Pater Gratia Oriental Art

Sold Ceramics

 

Sold Japanese Imari 1690-1800

 

'Gold' Imari

 

Page 1

A group that seems to have been especially favoured in The Netherlands, traditionally called 'Gold Imari', dates to the early 18th century. These wares are painted in gold only, in gold and iron-red, or in gold and red with a few touches of green, aubergine and black. 'Gold Imari' is relatively well represented in collections in the northern parts of The Netherlands but which occurs less often in old English and German collections

 

From about 1700 the gold often has a pink-violet hue ('pink lustre'), which is clearly visible on the white porcelain background when the gold is very thin or has been rubbed off. It seems that the Japanese enamellers used a different process to the Chinese, because Chinese pieces do not have this pink violet hue. (Jörg 2003/1, pp.92-93)

2010668
2010668

Sold Ceramics - Sold Japanese Imari 1690-1800 - 'Gold' Imari - Page 1

 

Object 2010668

 

Teapot or hot water pot

 

Japan

 

1700-1720

 

Height with cover 178 mm (7.01 inch), diameter handle to spout 251 mm (9.88 inch), diameter of mouthrim 80 mm (3.15 inch), diameter of footring 88 mm (3.47 inch)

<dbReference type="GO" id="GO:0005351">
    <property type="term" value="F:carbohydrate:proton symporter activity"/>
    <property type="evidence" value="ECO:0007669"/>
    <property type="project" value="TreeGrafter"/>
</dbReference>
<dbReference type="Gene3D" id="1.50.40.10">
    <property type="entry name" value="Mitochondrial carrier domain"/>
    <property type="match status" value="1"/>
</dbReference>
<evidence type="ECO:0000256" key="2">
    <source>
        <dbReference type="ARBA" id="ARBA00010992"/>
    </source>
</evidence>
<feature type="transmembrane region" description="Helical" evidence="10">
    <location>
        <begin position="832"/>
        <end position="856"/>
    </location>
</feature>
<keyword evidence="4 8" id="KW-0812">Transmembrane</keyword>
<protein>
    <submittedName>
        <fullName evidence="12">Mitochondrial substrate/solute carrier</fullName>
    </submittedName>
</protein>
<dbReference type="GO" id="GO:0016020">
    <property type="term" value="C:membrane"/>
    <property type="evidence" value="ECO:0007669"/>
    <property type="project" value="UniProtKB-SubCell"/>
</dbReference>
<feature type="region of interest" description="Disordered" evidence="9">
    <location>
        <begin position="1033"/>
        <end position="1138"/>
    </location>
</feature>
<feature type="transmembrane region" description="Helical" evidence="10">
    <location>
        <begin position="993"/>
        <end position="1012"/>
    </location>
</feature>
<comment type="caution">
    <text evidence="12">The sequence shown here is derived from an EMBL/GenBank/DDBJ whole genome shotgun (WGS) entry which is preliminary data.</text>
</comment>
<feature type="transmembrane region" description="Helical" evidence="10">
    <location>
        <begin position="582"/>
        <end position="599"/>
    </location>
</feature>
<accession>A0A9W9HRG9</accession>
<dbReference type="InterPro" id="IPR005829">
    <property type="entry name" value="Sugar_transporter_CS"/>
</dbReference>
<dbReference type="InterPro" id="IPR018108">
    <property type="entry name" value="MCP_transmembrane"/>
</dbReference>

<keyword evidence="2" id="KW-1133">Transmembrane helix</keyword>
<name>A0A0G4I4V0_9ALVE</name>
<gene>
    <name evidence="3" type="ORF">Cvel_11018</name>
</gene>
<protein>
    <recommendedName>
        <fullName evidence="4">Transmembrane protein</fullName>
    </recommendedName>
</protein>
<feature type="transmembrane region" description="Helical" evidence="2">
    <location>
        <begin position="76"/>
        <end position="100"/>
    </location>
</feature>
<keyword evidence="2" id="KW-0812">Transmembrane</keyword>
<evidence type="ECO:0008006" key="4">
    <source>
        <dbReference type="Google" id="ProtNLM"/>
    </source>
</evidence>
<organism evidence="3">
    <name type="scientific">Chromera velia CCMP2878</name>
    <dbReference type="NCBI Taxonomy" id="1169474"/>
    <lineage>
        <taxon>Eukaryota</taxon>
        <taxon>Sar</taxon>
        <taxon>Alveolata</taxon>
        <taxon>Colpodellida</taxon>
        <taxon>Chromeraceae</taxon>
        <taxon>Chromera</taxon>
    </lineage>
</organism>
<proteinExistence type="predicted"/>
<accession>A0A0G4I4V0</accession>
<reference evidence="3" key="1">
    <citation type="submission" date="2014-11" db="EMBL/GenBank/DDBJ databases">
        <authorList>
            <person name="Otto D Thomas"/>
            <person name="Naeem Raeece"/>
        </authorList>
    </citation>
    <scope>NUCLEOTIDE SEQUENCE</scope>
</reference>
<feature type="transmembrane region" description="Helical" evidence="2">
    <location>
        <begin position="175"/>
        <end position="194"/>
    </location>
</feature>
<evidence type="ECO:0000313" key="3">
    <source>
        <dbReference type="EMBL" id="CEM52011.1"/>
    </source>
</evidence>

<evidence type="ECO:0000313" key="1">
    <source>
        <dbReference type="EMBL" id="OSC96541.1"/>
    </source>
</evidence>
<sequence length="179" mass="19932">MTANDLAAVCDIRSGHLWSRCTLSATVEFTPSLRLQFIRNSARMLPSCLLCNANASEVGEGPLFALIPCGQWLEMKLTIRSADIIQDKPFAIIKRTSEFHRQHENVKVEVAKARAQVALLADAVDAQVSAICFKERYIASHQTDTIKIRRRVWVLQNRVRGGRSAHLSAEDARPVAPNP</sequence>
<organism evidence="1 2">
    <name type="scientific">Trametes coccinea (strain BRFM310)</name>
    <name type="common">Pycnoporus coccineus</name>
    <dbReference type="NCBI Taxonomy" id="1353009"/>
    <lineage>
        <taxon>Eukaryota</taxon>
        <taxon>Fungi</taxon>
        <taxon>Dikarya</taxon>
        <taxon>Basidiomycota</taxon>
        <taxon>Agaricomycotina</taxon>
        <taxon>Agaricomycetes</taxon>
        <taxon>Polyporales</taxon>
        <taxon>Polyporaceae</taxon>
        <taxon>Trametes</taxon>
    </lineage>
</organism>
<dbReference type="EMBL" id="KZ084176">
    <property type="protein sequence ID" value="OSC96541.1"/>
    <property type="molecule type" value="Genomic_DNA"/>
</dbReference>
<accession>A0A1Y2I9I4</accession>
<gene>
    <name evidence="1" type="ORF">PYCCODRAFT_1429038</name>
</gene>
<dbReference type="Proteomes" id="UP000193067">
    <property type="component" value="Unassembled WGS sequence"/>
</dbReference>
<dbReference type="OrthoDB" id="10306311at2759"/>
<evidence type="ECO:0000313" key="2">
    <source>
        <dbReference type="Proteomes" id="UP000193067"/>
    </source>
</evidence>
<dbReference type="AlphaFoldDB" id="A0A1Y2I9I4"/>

Teapot or hot water pot on footring, curved handle and a straight spout. Domed lid with round knob. 'Gold' Imari, decorated in gold, iron-red and a pink-gold wash with three groups of flowering plants, each with a pair of birds, namely millet and quail, carnation and crested grouse and double camellia with partridge. Between each group a bird in flight. On the handle a floret between scrolls and on the cover three groups of flowering plants with three birds in flight. 

 

In the collection of Oriental Ceramics of the Groninger Museum is a identically decorated teaset that consists of an identical teapot / hot water pot, six cups and saucers for tea or coffee, six chocolate cups with covers and saucers, a bowl with an overturned rim that might have been a sugar bowl and a ewer which may have been used as a milk jug but could also have been a condiment jug in a dinner set with the same design of which parts are also in the Groninger Museum. The set entered the Groninger Museum in 1899 as a bequest of the local collector, Mr. Mello Backer. Some sherds of similar wares have been excavated at Deshima. (Jörg 2003/1, p.201)